Now in the education business himself, Daniel Oerther can only hope he makes the same mark on his Missouri University of Science and Technology students as two Illini icons did on him.
“The first is Carl Woese and the second is Bruce Hannon,” says Oerther, who in 2002 earned his Ph.D. in environmental engineering from Illinois.
“Professor Woese taught a graduate level microbiology course in the evenings. I took his course four times; once for academic credit and three more times simply because I always enjoyed engaging with Professor Woese, one of the most brilliant scientists I have ever enjoyed meeting.
“My most cherished memory of the class is from a special guest lecture by Professor Harry Noller. Professor Noller was visiting Professor Woese, and offered to provide a guest lecture to our evening course.
“During Professor Noller's lecture, I raised my hand to ask a question. After I had finished, Professor Woese interjected, ‘No. That's the right question, but you're asking it the wrong way!’
“I had never heard Professor Woese become so agitated over a student question. I asked him about it after class, and he explained that he was very pleased with my question; he found it to be insightful. But ... I had missed the mark in the way I presented my question.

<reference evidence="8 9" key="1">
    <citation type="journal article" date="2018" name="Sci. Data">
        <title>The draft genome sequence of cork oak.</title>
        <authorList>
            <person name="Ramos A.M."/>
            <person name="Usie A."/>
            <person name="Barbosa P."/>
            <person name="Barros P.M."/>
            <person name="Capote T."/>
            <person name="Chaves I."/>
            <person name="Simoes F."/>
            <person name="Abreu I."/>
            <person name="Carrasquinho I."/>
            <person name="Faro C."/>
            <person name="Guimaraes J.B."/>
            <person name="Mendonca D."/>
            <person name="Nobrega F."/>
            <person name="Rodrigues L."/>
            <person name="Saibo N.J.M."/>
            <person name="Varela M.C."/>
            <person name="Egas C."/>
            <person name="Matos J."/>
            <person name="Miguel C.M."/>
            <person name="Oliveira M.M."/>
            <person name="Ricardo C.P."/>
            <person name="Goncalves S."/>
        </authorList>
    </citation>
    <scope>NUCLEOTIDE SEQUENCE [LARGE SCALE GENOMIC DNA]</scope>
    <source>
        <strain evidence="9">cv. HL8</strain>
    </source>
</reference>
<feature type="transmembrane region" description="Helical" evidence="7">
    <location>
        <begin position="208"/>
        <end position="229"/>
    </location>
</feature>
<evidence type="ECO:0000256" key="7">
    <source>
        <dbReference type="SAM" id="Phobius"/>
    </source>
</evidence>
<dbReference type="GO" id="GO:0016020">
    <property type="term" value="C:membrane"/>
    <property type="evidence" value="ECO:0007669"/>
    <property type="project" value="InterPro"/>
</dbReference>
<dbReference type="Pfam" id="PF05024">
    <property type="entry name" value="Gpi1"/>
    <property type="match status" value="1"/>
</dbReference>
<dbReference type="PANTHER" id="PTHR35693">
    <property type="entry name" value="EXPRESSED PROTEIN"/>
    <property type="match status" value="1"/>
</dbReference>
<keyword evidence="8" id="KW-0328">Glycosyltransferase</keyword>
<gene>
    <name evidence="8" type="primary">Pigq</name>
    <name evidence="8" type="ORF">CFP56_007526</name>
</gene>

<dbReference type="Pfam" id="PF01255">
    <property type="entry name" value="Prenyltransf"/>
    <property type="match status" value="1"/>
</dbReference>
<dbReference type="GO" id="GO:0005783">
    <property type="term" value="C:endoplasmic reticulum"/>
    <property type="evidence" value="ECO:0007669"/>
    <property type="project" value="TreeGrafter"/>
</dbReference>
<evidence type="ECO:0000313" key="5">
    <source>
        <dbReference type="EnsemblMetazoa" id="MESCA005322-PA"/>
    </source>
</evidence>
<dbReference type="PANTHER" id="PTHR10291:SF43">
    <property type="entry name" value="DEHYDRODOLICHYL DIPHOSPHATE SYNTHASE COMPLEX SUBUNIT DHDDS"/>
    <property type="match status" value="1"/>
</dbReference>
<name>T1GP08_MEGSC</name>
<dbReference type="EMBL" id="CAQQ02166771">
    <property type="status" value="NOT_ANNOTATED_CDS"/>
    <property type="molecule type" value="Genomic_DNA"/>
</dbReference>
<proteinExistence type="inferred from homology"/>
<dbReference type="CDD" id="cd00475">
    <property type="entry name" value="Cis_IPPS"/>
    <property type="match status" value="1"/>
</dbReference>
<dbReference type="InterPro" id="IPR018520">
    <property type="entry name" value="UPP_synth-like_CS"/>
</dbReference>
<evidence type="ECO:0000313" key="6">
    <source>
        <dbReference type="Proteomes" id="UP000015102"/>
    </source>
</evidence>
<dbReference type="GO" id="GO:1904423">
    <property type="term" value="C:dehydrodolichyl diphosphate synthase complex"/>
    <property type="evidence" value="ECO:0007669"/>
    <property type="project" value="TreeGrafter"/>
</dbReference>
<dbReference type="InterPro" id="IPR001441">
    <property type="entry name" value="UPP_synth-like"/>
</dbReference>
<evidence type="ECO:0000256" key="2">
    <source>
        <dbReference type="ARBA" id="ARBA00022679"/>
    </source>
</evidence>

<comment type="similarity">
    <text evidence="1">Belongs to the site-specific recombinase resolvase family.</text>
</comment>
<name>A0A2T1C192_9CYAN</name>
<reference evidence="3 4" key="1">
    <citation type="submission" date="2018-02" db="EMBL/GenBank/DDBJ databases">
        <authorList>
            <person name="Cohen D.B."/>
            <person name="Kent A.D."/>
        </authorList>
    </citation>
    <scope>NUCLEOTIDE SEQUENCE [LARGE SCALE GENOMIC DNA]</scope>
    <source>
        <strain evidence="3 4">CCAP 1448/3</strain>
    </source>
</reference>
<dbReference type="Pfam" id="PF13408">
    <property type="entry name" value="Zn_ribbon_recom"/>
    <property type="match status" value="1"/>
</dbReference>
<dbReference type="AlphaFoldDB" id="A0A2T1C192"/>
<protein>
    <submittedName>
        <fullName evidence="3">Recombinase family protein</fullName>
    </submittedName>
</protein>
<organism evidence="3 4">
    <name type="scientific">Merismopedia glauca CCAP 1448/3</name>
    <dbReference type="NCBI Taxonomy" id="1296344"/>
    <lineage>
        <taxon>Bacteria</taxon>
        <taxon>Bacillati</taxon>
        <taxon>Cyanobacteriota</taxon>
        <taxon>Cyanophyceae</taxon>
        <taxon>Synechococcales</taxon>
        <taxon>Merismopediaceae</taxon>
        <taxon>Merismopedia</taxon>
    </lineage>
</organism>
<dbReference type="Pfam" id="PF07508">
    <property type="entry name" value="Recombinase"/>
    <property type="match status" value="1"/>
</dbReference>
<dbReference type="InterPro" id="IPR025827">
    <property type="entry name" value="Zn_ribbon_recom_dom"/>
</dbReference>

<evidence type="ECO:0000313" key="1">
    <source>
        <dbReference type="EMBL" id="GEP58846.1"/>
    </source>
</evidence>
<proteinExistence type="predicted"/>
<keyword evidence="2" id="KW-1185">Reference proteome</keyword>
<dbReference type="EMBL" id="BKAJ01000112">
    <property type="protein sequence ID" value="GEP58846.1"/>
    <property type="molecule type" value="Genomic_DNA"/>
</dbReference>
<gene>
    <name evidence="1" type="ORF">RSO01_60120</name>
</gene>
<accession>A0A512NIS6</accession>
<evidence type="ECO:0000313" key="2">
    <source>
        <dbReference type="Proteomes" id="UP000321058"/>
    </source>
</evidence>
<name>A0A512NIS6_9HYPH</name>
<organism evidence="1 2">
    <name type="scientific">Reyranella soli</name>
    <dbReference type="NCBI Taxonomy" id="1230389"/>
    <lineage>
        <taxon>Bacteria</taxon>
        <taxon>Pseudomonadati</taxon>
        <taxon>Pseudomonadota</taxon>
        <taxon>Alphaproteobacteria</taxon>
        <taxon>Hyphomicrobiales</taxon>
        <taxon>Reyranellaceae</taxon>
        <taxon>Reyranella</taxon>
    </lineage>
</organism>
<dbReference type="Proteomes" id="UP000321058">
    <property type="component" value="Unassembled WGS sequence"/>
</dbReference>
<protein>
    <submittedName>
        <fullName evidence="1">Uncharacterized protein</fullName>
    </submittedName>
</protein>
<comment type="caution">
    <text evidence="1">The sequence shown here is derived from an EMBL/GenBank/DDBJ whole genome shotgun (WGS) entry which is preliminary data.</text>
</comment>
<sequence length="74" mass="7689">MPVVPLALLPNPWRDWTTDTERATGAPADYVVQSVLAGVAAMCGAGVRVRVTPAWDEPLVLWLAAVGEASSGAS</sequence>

“I loved the input from Professor Woese; clearly, he had an intense interest to see me grow as a student and an emerging scientist, and he was so engaged that he took time to help me to grow. Its a treasured memory.
“The most treasured memory I have from my classes with Professor Bruce Hannon was a quote he regularly shared in our course on mathematical modeling, namely: ‘All models are wrong, but some models are useful.’ I share the same quote with my current students.
“Mathematical modeling is a way of reducing the complexity of the real world into mathematical expressions that can be ‘solved,’ by any number of methods. Professor Hannon taught me that it was ‘less important’ to be ‘right’ in my model, and more important to be ‘clear’ in my model.
“Useful models are clear. Useful models are thoughtful. Useful models provide new insights into complex real world phenomena.
“Professor Hannon taught me the importance of realizing that there is ‘no perfect model’ — or ‘no correct model’ — but rather there are a variety of approaches that can yield varying degrees of insight. Greater insight means more learning and that is the definition of a ‘useful model.’
“In my own teaching, I share each of these stories with my own students. I share the story of Professor Woese, and I share the story of Professor Hannon. I learned from these great teachers, and I hope that I am able to pass along some of this great wisdom to my own students; ever-expanding the Illinois legacy to more students throughout the world.”